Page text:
Black Mirror: White Christmas

Sometimes, planetary and cosmic forces align, and good things happen. This went on recently, when White Christmas, the seasonal special episode of the Charlie Brooker-created Black Mirror, appeared on Channel Four at the end of last year. White Christmas, a 70-minute block of three nightmarish intertwining tales, managed to be even more gloriously dystopian and fast-paced than its parent series, which first appeared on Channel Four in February 2011. Black Mirror is a six-episode, two-series hell-on-earth anti-carnival concerning itself with an imagined future of technology, internet, media and social media gone wild: a future which, one imagines, might be frighteningly close to our own. The black mirror of the title is the smartphone or computer you can see your own face in, staring back, when the screens finally go dark.

The presence of the charismatic, expansive Jon Hamm in White Christmas biases you towards it from the start: he carries his morally questionable character Matt on waves of good looks, charm, and designer stubble. We first meet him in a wintry outpost on Christmas day. Matt is a disgraced seduction coach who has ended up in the wilderness with Rafe Spall's Joe, a man who has fallen foul of the real-time, real-life rules of a "blocking" system, administered via an internet accessing implant called the Z-eye, housed in everyone's heads and eyes and manipulated through a kind of virtual-reality console which floats in the air. Joe was blocked by his partner Beth after a row, and ends up a mute, swirling grey mass to her, and she to him. This is only revoked following a tragedy, and what he sees next leads him on the path to ultimately fatal anger. The minute you know that Rafe Spall is Timothy's son, it really makes sense: the plaintive screen voice, the put-upon demeanour.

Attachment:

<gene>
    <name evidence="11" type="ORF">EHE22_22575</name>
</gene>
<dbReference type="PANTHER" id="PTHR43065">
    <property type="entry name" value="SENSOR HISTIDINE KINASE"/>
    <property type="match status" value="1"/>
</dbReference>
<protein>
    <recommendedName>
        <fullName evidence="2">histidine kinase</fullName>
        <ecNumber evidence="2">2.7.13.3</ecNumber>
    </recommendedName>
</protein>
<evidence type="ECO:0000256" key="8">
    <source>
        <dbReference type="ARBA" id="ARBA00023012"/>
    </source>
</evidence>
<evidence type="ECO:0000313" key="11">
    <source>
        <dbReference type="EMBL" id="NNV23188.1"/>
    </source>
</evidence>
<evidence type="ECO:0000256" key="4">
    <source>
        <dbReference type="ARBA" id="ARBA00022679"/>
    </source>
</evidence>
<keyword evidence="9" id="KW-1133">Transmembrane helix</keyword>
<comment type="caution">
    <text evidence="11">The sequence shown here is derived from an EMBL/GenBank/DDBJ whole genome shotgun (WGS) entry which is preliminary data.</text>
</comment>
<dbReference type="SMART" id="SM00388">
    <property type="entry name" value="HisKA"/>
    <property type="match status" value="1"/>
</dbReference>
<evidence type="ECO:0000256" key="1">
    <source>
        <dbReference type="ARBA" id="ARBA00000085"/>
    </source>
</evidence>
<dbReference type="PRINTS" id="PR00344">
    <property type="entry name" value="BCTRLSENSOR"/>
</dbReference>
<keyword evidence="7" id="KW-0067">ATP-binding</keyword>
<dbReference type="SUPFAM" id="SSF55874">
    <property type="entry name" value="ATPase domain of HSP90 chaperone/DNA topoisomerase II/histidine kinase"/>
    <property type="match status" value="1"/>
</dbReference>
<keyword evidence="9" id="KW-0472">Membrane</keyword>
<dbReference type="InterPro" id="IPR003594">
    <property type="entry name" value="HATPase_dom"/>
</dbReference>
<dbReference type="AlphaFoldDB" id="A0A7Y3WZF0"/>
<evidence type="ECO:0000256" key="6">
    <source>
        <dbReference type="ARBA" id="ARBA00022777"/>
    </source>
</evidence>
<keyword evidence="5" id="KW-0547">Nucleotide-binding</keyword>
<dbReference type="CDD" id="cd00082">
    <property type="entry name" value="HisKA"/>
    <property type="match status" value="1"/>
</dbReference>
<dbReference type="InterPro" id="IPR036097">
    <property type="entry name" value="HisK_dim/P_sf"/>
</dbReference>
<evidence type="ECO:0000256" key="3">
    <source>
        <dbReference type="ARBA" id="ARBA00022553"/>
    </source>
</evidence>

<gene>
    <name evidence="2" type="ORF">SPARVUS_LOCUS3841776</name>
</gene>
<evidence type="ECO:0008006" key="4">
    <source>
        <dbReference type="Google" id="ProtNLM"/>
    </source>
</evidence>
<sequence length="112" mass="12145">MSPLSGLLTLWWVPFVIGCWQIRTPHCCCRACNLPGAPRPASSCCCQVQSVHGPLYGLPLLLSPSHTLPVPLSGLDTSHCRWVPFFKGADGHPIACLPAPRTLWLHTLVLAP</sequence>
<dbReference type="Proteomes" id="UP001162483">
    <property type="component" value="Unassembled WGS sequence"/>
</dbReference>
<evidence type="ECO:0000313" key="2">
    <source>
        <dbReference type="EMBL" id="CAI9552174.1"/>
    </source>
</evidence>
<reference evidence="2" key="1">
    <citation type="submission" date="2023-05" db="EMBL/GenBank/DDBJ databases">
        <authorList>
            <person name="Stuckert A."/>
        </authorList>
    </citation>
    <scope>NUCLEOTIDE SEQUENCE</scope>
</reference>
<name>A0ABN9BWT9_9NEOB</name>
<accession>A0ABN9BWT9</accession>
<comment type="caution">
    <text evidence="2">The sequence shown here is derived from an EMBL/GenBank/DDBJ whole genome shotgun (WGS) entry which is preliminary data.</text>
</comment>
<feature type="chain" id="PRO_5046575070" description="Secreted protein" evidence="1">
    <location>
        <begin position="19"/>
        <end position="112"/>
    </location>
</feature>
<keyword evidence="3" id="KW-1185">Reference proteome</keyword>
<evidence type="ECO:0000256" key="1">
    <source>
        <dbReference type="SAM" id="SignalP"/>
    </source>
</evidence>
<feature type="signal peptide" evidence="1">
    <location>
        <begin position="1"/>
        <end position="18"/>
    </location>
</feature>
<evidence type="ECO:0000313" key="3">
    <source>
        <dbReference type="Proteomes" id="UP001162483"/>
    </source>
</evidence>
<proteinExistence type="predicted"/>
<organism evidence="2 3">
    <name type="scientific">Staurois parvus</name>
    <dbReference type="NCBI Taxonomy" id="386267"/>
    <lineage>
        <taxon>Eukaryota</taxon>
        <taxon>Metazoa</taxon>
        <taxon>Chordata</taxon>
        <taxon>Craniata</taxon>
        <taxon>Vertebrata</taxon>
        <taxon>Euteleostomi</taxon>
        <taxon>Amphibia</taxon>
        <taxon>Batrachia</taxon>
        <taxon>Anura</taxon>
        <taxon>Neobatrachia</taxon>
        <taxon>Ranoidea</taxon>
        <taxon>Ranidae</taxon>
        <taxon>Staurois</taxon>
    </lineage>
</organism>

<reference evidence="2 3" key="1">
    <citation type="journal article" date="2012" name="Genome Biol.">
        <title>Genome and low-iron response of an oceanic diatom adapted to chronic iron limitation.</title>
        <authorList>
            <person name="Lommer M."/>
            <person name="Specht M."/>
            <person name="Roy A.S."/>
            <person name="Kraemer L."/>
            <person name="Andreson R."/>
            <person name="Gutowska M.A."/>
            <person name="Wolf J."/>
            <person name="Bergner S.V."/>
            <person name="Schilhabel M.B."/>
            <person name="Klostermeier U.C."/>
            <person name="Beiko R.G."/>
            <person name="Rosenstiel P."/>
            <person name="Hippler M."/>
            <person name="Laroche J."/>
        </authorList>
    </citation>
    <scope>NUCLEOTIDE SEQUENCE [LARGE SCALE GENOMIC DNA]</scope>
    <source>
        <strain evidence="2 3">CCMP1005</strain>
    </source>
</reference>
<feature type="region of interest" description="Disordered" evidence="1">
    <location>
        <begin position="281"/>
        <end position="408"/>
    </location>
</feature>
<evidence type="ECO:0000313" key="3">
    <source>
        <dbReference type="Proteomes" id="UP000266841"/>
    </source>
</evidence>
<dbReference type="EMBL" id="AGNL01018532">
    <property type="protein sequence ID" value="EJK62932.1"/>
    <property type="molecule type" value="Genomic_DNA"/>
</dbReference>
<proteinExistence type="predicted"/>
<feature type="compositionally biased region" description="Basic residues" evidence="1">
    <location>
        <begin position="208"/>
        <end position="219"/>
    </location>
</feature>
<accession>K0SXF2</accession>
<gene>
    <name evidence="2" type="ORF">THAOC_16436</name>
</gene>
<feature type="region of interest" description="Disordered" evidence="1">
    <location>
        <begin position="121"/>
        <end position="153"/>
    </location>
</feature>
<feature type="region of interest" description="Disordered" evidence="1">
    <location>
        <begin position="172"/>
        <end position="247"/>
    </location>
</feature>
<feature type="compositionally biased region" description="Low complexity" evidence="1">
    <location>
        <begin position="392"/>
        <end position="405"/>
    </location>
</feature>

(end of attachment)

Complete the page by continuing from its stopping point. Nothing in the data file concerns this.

Matt, too, has blood on his hands: his line in the seduction coach industry sees him witness a hook-up gone very wrong. Pre-outpost, in his evening job as an internet dating coach, he eggs his clients along in real time via the Z-eye, with a cheering rogue's gallery of rowdy lads behind him, offering bawdy commentary and suggestions: something about all this makes you think it will eventually emerge in real life. Rasmus Hardiker, who does a nice line in big-eyed socially awkward young men, is brilliant as the dating coachee Harry, and ends up in a fatal situation with Natalie Tena's unbalanced Jennifer: Matt, of course, sees it all via his Z-eye, and finds himself blocked everywhere he goes when he is considered guilty by proxy.